Magwaza has broken his silence on the issue, saying Dlamini blocked him from reporting back to the Constitutional Court. According to a City Press report, he listed a number of occasions – dating as far back as early February – when his office was ready to petition the court for guidance, only to be abruptly halted by last-minute instructions from Dlamini. Magwaza, who has been on sick leave for more than a week amid speculation that he may be suspended, reportedly told City Press that:
* Dlamini got in the way of papers being filed in the Constitutional Court three times.
* The research report, submitted in October, which detailed Sassa’s inability to take over grant payments from CPS in April, was initially withheld from him when he took office in November.
* Dlamini’s aides told Sassa staff to take instructions from her attorney.
* Dlamini torpedoed plans to involve the SA Post Office in the distribution of grants.
* He was being victimised for recommending a 12-month temporary contract be secured with CPS, instead of the 24 to 36 months preferred by others.
Sources close to Dlamini reportedly told the newspaper that questions posed by the court last week – including whether Sassa and the Minister had ‘any objection to independent monitoring of any agreement’ – would be answered in a way that demonstrated ‘commitment to transparency’. Tim Sukazi, Dlamini’s attorney, was working around the clock to draft a contract that would be acceptable to all parties, including the Treasury. He said the information requested by the court would be answered candidly ‘to clear up a lot of things’.
The Treasury’s position on the crisis will be reinforced by Finance Minister Pravin Gordhan tomorrow when he appears at a Scopa meeting. A News24 report notes committee chairperson Themba Godi said the meeting would help clear up Treasury’s stance on the proposed new contract with CPS. ‘The committee is looking forward to this engagement to get a complete picture of what led to this crisis and how it is being resolved,’ Godi said. He added the committee’s main concern was that the approval of grant payments for 1 April be done according to the prescripts of the laws governing public procurement. He also insisted that those responsible for the current crisis must be held accountable.
The SA Post Office says it could be ready to take over the social grants payment contract from CPS in six months, according to a GroundUp report. Attorneys for the Post Office have written to the Black Sash asking for approval for an application to intervene in the case brought by the organisation, which is asking the court to take back oversight of social grant payments when the Sassa contract with CPS expires on 31 March. In the letter to the Black Sash, the attorneys say the Post Office would like the opportunity to show the court that it has the administrative capacity to take over from CPS. They say the Post Office would propose a six-month transition period. Granting the contract to the Post Office, an organ of state, would ‘be of benefit to the citizens of the country’ as a costs saving to the fiscus, they say.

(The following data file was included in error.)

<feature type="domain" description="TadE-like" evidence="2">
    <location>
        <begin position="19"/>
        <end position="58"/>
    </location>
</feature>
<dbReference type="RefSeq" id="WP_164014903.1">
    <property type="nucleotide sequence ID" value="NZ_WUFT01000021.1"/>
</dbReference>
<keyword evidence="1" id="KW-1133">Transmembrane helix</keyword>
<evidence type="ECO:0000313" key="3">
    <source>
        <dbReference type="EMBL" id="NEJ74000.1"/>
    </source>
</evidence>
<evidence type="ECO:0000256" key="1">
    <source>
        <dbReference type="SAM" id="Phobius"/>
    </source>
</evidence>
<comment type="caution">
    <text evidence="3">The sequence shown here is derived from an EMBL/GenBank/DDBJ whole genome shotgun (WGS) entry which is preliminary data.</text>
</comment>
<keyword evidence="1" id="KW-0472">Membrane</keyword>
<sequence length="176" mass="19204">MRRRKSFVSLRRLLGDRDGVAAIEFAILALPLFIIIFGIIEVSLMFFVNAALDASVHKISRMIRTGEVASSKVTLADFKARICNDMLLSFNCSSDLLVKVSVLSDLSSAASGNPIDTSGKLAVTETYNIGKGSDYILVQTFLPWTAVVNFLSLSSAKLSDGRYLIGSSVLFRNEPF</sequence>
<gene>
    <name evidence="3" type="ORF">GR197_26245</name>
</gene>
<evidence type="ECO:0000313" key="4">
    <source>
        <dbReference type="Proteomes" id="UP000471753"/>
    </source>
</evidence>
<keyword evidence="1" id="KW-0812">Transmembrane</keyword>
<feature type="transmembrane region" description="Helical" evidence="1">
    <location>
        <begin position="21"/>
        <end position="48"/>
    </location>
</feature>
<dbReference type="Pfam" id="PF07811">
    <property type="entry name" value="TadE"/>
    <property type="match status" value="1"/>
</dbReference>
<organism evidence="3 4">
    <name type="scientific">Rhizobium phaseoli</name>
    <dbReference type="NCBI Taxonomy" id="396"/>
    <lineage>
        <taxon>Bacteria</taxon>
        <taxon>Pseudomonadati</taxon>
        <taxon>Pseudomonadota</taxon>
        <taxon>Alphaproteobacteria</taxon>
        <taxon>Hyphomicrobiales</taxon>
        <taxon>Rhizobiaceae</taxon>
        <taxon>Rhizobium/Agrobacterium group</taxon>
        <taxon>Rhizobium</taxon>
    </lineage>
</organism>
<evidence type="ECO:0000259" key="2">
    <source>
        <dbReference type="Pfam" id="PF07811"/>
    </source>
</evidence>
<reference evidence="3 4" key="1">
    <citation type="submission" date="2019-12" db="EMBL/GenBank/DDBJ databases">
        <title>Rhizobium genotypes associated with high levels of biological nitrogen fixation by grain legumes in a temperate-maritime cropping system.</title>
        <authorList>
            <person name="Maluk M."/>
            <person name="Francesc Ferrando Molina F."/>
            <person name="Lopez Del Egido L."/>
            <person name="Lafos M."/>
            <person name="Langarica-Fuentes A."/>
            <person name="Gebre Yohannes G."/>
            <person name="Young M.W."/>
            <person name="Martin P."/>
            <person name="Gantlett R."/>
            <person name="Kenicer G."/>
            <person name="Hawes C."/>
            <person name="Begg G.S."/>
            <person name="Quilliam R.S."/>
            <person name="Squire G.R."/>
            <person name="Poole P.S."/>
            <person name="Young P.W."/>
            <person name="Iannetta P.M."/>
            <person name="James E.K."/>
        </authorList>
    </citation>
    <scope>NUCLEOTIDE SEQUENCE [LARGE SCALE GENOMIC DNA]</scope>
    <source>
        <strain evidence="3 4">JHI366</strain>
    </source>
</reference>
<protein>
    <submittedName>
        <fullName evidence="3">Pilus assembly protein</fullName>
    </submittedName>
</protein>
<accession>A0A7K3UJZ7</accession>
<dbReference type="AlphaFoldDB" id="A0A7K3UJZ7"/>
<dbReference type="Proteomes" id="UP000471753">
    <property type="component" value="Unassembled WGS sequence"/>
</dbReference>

The crisis has taken another unpleasant turn with the revelation that millions of Sassa bank cards will expire at the end of the year, says a Weekend Argus report. It is understood that it could take up to two years to replace all the cards – at ‘substantial’ cost – and grant beneficiaries would need to be re-registered. According to correspondence between Net1 and Sassa, it will take up to two years to replace all the beneficiary cards. Net1 has the technological systems to extend the cards’ longevity. Weekend Argus says it has seen correspondence, dated between May and December, between Net1 and Sassa where Net1 highlights the expiry date issue. In a letter to Sassa, Net1 director Serge Belamant said the company had conducted tests to establish how the lifespan of the cards could be extended for another 18 to 24 months, during which time Sassa was to have taken over the grant payment system. However, he said in the letter, ‘this issuing process, in our view, will prove difficult to achieve in less than 24 months’. Belamant said hundreds of Sassa branches would need to be upgraded. ‘We believe that 50% of all cards could be updated by 1 April 2017.’ In a letter sent in May, Belamant said the process would also require the registration of grant beneficiaries. He pointed out the initial registration process had involved complex logistics and had cost CPS more than R1bn.
The department’s approach to the Constitutional Court is an attempt to set the court against the poor masses, who might be affected by a negative ruling, political analyst Ralph Mathekga argues. According to a report in The Citizen, he said it was shocking that Dlamini wanted the court to accept CPS as the grants payment service provider when the court had declared its previous contract to be invalid. ‘Why on earth do they want to continue with a company that is a liability and whose contract was proved to be irregularly awarded by the same court,’ he asked. The analyst concluded that the reason must be that the department wanted the beneficiaries to blame the court if they did not get their grants on 1 April. ‘They are setting up the court for failure and that is not good,’ he added.